The decision comes after the European Union Council approved a regulation to “improve conditions for illegitimate travelers.”
In a statement, the EU announced that the Schengen visa fees would increase from €60 to €80 (33.3%) when the approved regulation comes into force.
The EU justified its decision, saying that the visa fee will be increased to “ensure member states can better cover the costs of visa processing without constituting a deterrent for visa applicants.”
The EU added that the visa regulation also introduces a mechanism for reviewing every three years whether the visa fee should change.”
The EU is expected to publish the new regulation in the Official Journal of the EU. The regulation will come into force six months after its publication (January 2020). With the change, third country travelers will need to pay €80 to get the visa.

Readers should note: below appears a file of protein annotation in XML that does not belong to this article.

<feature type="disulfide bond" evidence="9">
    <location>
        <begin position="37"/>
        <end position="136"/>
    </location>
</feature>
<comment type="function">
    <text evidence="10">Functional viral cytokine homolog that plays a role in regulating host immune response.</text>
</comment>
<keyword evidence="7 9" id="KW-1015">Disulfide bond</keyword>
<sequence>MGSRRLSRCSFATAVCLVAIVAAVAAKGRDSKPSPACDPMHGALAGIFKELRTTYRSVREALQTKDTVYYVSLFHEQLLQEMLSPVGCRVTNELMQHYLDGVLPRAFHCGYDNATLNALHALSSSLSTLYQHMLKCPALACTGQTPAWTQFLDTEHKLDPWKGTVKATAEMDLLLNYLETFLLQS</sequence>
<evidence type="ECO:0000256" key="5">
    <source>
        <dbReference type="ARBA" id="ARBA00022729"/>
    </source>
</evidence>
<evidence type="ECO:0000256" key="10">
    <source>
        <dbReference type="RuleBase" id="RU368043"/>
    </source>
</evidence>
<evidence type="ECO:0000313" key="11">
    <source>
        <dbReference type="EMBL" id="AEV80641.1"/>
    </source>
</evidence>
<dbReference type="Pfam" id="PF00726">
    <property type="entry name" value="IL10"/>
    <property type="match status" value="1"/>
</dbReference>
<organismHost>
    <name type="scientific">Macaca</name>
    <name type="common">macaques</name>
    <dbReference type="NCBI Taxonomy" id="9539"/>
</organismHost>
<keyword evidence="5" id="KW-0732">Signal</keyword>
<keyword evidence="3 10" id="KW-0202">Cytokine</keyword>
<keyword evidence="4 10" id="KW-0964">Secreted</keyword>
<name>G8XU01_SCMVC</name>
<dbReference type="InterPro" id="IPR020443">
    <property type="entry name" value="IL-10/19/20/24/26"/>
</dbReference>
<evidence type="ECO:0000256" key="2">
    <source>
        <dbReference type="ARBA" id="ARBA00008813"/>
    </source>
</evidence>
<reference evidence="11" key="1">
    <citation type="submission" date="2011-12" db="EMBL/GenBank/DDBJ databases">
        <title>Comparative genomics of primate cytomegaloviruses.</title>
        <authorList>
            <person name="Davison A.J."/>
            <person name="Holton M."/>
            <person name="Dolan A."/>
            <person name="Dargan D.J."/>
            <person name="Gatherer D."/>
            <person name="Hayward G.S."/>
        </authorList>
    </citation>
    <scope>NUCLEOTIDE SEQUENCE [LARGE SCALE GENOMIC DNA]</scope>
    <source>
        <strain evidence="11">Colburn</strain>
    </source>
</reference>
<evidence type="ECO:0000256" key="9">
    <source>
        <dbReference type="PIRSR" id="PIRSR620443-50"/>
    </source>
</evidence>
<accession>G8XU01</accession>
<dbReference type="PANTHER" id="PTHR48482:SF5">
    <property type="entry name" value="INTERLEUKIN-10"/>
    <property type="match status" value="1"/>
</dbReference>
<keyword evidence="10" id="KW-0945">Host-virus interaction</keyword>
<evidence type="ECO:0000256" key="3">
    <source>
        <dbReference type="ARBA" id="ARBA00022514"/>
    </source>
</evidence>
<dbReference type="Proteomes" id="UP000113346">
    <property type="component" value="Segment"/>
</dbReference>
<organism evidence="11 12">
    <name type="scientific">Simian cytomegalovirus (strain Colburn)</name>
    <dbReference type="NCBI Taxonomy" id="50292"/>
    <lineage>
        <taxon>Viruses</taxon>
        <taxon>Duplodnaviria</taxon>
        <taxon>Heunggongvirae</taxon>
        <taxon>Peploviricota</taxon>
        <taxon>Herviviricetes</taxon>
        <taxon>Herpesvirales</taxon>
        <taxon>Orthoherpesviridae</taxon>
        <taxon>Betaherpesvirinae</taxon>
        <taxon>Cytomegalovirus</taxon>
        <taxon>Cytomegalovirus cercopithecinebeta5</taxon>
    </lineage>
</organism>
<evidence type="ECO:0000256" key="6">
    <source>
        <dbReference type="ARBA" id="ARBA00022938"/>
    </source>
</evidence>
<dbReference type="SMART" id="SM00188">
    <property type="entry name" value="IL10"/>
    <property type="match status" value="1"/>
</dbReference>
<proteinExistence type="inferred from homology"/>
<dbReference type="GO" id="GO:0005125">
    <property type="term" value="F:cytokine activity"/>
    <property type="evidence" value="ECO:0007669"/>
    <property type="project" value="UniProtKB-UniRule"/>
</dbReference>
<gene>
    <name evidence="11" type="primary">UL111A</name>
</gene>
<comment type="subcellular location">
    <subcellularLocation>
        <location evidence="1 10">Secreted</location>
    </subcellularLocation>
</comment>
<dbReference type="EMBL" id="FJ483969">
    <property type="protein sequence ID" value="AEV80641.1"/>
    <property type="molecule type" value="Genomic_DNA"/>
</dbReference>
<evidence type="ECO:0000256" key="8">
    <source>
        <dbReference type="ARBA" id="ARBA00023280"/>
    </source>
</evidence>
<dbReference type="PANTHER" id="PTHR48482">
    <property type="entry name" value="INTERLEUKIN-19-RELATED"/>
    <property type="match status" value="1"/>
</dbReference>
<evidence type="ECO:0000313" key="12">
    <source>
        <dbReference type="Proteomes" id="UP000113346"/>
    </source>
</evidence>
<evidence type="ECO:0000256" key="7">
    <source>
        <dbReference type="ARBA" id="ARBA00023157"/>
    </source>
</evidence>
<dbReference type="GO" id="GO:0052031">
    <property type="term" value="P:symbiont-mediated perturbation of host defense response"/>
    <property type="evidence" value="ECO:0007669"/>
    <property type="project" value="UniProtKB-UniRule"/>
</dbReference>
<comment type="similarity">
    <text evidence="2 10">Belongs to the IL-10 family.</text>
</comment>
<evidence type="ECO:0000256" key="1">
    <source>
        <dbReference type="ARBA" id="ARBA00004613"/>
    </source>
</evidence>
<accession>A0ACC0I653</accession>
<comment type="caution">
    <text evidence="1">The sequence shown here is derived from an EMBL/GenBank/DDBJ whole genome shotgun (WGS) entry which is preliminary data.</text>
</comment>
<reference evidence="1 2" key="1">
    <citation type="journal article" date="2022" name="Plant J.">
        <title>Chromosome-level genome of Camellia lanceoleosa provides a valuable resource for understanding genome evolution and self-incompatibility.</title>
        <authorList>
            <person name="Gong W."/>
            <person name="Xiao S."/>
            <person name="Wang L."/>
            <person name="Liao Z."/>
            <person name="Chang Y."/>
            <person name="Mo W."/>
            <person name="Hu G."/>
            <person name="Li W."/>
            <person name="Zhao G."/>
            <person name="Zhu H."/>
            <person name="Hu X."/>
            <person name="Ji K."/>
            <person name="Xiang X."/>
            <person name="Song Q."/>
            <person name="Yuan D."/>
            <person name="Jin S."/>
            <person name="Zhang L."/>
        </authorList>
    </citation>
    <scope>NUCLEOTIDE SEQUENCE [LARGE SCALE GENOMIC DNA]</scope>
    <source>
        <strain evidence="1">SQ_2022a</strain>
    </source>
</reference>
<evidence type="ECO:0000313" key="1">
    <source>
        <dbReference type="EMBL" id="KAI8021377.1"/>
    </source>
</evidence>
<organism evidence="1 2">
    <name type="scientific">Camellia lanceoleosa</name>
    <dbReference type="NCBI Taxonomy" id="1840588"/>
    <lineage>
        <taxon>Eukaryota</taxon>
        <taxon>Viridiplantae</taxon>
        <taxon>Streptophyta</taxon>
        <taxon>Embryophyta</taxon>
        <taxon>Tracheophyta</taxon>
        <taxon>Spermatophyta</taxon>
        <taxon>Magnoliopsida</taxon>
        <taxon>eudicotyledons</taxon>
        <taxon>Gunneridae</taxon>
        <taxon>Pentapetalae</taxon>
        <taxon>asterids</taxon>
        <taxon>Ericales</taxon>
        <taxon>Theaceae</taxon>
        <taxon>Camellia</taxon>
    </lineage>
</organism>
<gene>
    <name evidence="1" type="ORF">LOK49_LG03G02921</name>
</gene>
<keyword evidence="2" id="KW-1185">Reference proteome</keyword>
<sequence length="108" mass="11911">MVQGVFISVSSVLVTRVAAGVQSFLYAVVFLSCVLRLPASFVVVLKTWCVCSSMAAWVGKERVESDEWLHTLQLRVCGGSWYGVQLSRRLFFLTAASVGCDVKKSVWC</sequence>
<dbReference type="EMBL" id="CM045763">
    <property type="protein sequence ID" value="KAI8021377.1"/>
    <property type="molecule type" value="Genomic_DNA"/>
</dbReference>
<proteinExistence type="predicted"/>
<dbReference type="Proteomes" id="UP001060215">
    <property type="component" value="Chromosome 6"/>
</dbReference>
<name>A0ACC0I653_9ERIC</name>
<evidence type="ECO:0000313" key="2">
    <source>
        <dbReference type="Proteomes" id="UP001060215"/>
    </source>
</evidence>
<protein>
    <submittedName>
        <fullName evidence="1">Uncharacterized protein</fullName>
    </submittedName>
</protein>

Schengen Visa Info said that the EU Commission had proposed the amendments in 2018 to ‘make traveling easier for frequent travelers to the Schengen countries.”
The info website added that “another important part of the new code is that it also intends to contribute to the cooperation of third countries on readmission through the introduction of a new mechanism for using visa processing as leverage.”
The Schengen Visa Info website added that the third countries will be “assessed continuously regarding cooperation on readmission,” through the new mechanism.
Moroccan received high number of Schengen visas in 2018. Data published in April 2019 showed that Moroccans received 530,000 Schengen visas last year.
In May, Spain issued a new procedure, asking Moroccans to pay the service charge in advance to get the visas.
Commenting on the new procedure, Spanish Foreign Affairs Minister Josep Borrell, who was on a visit to Morocco last week, said that his country was “overwhelmed” due to the high number of visa applications.
“This year we will receive 250,000 visa applications, which is an annual increase of 10% in recent years,” Borell said in a press release following a meeting with his Moroccan counterpart Nasser Bourita.
Borell also apologized for the delay in visa issuance.
In mid-May of this year, Moroccans applying for a Schengen visa were facing up to six months of wait times for their visa appointments at Spanish consular services.